The area, however, is also riddled with hardship: 1 in 3 children in Pima County are living in poverty; families not living in poverty most often live paycheck to paycheck.

“It’s notoriously hot for 6 months of the year, our winters are temperate,” Leslie said. “The climate … attracts families who struggle economically. You can survive a winter here, even if you cannot afford to heat, or are homeless.”

The Diaper Bank of Southern Arizona currently serves Pima and 9 other surrounding counties. It works in partnership with the University of Arizona’s Bureau of Applied Research in Anthropology (BARA) on providing resources to such families, tracking the impact and collecting recipient feedback, Leslie said. Through this partnership and with the help of Jake’s Diapers, the diaper bank launched a pilot program to provide cloth diaper kits to interested families, providing a sustainable solution to families who struggle with chronic diaper shortage.

The refugee resettlement process is a stressful time for mothers, Leslie said. Within just 3 to 6 months, refugees must become financially self-sufficient, an especially difficult task for parents balancing both their own and their children’s needs.

“Meeting the needs of your child during the resettlement process can be an emotional experience because there are few choices parents get to make on behalf of their children’s material needs,” Leslie said. “This is because clothing, diapers and other necessities are donated to them or bought for them through the government. Until recently, refugee parents had to use disposable diapers because there was no cloth option provided to them.”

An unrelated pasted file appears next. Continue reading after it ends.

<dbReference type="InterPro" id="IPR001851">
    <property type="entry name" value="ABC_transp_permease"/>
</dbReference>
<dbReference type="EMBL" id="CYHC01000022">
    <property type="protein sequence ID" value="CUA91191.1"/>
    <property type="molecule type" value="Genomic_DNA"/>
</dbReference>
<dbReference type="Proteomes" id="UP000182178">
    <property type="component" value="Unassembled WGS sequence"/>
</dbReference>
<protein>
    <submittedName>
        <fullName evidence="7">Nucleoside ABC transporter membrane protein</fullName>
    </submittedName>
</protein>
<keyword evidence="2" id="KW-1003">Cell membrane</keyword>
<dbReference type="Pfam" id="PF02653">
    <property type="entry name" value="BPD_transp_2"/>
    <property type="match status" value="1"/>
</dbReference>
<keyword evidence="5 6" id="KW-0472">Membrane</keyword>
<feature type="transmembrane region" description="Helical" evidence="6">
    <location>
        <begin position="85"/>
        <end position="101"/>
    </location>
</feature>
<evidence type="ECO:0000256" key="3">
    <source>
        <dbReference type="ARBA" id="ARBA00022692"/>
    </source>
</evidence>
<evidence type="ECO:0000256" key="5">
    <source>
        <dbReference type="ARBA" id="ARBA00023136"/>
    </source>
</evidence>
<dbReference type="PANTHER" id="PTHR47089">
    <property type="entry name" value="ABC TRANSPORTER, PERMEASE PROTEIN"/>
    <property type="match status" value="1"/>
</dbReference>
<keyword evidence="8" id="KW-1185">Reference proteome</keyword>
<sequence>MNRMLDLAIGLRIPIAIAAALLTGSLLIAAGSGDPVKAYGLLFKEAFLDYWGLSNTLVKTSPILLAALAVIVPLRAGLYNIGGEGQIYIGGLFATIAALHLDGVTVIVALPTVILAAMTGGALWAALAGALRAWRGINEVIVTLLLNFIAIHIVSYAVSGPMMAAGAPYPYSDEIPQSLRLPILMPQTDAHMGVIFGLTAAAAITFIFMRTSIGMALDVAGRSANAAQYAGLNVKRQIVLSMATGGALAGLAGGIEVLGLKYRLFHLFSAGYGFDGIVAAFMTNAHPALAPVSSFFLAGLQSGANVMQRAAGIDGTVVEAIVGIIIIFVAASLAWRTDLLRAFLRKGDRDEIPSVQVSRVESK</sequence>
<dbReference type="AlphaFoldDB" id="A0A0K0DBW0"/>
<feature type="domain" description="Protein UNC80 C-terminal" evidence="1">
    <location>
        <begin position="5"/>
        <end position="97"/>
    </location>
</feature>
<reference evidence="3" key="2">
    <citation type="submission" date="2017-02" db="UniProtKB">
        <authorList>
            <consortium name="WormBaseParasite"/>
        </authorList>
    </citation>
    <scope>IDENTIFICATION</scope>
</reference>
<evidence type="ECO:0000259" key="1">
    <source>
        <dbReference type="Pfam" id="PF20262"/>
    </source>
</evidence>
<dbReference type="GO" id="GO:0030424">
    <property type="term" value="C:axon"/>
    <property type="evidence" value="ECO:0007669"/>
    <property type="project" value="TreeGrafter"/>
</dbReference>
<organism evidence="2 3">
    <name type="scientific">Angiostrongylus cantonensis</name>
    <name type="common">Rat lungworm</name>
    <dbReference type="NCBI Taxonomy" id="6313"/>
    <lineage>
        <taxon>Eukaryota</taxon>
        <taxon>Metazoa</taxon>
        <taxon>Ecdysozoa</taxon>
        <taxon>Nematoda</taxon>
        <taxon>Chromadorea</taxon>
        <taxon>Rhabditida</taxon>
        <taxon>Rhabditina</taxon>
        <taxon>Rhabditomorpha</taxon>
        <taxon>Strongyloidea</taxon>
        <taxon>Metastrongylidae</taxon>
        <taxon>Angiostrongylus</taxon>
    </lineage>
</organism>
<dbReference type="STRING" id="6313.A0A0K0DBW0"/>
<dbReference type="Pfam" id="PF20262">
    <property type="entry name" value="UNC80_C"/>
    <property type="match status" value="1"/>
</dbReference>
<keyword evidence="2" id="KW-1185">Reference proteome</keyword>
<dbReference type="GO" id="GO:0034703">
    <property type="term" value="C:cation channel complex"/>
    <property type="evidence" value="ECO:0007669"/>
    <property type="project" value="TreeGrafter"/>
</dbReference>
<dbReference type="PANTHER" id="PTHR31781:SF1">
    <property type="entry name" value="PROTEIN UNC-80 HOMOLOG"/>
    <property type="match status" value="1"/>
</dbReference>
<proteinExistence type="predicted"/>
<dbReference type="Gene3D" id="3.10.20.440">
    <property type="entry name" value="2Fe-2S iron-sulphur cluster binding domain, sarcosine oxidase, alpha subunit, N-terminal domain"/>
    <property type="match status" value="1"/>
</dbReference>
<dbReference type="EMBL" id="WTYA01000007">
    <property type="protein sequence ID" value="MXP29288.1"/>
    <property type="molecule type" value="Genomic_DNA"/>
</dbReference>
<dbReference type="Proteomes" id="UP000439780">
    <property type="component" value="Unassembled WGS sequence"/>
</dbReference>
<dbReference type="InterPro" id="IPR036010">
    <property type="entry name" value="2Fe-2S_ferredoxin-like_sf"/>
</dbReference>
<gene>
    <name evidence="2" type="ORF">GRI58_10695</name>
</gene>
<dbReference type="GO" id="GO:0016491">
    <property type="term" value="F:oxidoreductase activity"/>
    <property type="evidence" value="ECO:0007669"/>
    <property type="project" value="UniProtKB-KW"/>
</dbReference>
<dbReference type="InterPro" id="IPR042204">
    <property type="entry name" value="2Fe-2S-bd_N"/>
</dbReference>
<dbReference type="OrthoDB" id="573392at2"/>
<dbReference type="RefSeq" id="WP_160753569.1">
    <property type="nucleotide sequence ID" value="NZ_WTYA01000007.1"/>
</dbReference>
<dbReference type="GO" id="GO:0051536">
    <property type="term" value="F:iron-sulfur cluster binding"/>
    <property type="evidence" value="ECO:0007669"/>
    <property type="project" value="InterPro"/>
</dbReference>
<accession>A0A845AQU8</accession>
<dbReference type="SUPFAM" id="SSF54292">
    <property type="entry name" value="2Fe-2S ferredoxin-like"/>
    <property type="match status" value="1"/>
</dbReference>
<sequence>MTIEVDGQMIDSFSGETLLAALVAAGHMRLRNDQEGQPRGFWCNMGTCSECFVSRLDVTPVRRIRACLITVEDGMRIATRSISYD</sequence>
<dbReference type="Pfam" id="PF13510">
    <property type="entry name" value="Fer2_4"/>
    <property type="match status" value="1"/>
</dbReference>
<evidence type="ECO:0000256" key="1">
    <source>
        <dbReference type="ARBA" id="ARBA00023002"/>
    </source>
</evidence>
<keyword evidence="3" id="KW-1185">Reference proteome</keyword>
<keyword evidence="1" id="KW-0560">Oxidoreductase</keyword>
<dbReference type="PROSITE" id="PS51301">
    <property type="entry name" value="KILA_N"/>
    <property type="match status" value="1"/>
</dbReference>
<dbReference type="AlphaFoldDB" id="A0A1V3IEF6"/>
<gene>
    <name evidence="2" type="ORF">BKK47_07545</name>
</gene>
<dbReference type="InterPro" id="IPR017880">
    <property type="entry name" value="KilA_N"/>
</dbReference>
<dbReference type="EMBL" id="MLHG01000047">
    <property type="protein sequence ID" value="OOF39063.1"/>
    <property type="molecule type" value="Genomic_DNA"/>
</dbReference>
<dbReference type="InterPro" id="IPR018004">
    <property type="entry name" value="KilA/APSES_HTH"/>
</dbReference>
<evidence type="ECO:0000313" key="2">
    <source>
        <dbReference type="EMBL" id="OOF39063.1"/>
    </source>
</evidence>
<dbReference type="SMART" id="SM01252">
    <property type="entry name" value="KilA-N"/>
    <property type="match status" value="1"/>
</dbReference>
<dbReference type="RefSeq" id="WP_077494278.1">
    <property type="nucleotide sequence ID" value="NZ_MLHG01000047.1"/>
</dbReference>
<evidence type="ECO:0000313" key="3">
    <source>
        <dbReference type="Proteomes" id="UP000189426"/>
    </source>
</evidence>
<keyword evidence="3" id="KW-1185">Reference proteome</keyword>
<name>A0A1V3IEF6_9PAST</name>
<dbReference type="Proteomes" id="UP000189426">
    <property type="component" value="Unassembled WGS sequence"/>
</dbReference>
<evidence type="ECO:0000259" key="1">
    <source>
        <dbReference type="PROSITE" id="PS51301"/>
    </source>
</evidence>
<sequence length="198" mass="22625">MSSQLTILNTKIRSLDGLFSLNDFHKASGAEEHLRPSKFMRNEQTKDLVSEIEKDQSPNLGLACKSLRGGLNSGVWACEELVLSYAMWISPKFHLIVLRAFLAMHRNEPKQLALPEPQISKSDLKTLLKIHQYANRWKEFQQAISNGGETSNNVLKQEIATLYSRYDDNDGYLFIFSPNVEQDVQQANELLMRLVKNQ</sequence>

With the donation of cloth diaper kits from Jake’s Diapers, the diaper bank was able to immediately provide cloth kits to families in starting its pilot program with BARA, Leslie said. Jake’s Diapers’ continued support has made it possible to carry on with the pilot with BARA, include more families in the research, and develop a strategy for the development of a cloth distribution program.

More than 40 families have been using the kits, she said, and have been reporting economic relief, and a significant reduction in family stress, as they are never OUT of diapers.

The mother who traveled with her children from that refugee camp in the Democratic Republic of Congo had only used cloth diapers and revealed obvious relief with the donation.

“When she was given the cloth diaper kit, her eyes brimmed with tears, noting how ‘beautiful’ her new cloth kit was,” according to BARA researchers. “She was overjoyed that her baby could be kept in cloth diapers. She was holding her baby and smiling as she walked away with her new cloth kit.”